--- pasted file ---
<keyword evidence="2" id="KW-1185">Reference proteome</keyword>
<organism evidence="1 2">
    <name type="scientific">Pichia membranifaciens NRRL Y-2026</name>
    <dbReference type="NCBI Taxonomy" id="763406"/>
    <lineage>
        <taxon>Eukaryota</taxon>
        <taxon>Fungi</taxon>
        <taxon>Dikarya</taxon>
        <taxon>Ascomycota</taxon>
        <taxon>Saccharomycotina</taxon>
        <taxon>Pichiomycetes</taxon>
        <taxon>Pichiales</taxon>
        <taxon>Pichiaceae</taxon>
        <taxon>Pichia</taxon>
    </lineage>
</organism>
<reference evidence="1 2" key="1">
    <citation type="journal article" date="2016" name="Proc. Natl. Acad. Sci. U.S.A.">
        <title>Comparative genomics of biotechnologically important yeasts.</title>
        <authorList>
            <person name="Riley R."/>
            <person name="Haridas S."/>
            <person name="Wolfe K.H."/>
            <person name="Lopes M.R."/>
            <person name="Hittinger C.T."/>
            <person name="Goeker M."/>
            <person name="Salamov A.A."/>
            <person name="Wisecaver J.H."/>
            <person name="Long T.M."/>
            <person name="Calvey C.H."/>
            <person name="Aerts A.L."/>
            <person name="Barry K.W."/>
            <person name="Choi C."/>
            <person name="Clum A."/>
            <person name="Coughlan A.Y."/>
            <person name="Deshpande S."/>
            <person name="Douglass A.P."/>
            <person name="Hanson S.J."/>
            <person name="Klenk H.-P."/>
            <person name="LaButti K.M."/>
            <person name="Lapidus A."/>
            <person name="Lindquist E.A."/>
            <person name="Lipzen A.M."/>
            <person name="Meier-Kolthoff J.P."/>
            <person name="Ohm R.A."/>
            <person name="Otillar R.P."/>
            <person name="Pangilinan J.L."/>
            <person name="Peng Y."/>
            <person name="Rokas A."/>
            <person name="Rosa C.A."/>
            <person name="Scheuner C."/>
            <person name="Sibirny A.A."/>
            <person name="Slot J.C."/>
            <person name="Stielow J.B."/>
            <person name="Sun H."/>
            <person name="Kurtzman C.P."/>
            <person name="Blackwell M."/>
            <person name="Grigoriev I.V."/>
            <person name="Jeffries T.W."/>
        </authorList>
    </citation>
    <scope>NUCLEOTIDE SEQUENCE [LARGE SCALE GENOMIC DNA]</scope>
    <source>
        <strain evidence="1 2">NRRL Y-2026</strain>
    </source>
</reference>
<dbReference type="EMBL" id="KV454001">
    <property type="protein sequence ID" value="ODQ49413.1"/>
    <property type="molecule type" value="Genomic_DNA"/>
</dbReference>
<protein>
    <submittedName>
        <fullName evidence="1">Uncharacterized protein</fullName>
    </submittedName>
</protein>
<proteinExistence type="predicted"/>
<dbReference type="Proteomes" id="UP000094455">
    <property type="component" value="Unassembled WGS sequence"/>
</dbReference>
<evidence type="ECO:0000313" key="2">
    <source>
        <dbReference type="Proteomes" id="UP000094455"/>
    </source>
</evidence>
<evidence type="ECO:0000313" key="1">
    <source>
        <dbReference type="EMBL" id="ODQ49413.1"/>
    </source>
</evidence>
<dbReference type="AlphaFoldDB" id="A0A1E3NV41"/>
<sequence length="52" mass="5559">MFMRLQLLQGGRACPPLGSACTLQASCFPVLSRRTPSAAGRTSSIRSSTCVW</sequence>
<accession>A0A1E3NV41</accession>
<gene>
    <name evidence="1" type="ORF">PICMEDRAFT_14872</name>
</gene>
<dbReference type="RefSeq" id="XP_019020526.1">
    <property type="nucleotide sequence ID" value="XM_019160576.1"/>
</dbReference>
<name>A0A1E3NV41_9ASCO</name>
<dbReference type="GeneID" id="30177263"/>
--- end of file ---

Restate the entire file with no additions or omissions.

<keyword evidence="2" id="KW-1185">Reference proteome</keyword>
<organism evidence="1 2">
    <name type="scientific">Pichia membranifaciens NRRL Y-2026</name>
    <dbReference type="NCBI Taxonomy" id="763406"/>
    <lineage>
        <taxon>Eukaryota</taxon>
        <taxon>Fungi</taxon>
        <taxon>Dikarya</taxon>
        <taxon>Ascomycota</taxon>
        <taxon>Saccharomycotina</taxon>
        <taxon>Pichiomycetes</taxon>
        <taxon>Pichiales</taxon>
        <taxon>Pichiaceae</taxon>
        <taxon>Pichia</taxon>
    </lineage>
</organism>
<reference evidence="1 2" key="1">
    <citation type="journal article" date="2016" name="Proc. Natl. Acad. Sci. U.S.A.">
        <title>Comparative genomics of biotechnologically important yeasts.</title>
        <authorList>
            <person name="Riley R."/>
            <person name="Haridas S."/>
            <person name="Wolfe K.H."/>
            <person name="Lopes M.R."/>
            <person name="Hittinger C.T."/>
            <person name="Goeker M."/>
            <person name="Salamov A.A."/>
            <person name="Wisecaver J.H."/>
            <person name="Long T.M."/>
            <person name="Calvey C.H."/>
            <person name="Aerts A.L."/>
            <person name="Barry K.W."/>
            <person name="Choi C."/>
            <person name="Clum A."/>
            <person name="Coughlan A.Y."/>
            <person name="Deshpande S."/>
            <person name="Douglass A.P."/>
            <person name="Hanson S.J."/>
            <person name="Klenk H.-P."/>
            <person name="LaButti K.M."/>
            <person name="Lapidus A."/>
            <person name="Lindquist E.A."/>
            <person name="Lipzen A.M."/>
            <person name="Meier-Kolthoff J.P."/>
            <person name="Ohm R.A."/>
            <person name="Otillar R.P."/>
            <person name="Pangilinan J.L."/>
            <person name="Peng Y."/>
            <person name="Rokas A."/>
            <person name="Rosa C.A."/>
            <person name="Scheuner C."/>
            <person name="Sibirny A.A."/>
            <person name="Slot J.C."/>
            <person name="Stielow J.B."/>
            <person name="Sun H."/>
            <person name="Kurtzman C.P."/>
            <person name="Blackwell M."/>
            <person name="Grigoriev I.V."/>
            <person name="Jeffries T.W."/>
        </authorList>
    </citation>
    <scope>NUCLEOTIDE SEQUENCE [LARGE SCALE GENOMIC DNA]</scope>
    <source>
        <strain evidence="1 2">NRRL Y-2026</strain>
    </source>
</reference>
<dbReference type="EMBL" id="KV454001">
    <property type="protein sequence ID" value="ODQ49413.1"/>
    <property type="molecule type" value="Genomic_DNA"/>
</dbReference>
<protein>
    <submittedName>
        <fullName evidence="1">Uncharacterized protein</fullName>
    </submittedName>
</protein>
<proteinExistence type="predicted"/>
<dbReference type="Proteomes" id="UP000094455">
    <property type="component" value="Unassembled WGS sequence"/>
</dbReference>
<evidence type="ECO:0000313" key="2">
    <source>
        <dbReference type="Proteomes" id="UP000094455"/>
    </source>
</evidence>
<evidence type="ECO:0000313" key="1">
    <source>
        <dbReference type="EMBL" id="ODQ49413.1"/>
    </source>
</evidence>
<dbReference type="AlphaFoldDB" id="A0A1E3NV41"/>
<sequence length="52" mass="5559">MFMRLQLLQGGRACPPLGSACTLQASCFPVLSRRTPSAAGRTSSIRSSTCVW</sequence>
<accession>A0A1E3NV41</accession>
<gene>
    <name evidence="1" type="ORF">PICMEDRAFT_14872</name>
</gene>
<dbReference type="RefSeq" id="XP_019020526.1">
    <property type="nucleotide sequence ID" value="XM_019160576.1"/>
</dbReference>
<name>A0A1E3NV41_9ASCO</name>
<dbReference type="GeneID" id="30177263"/>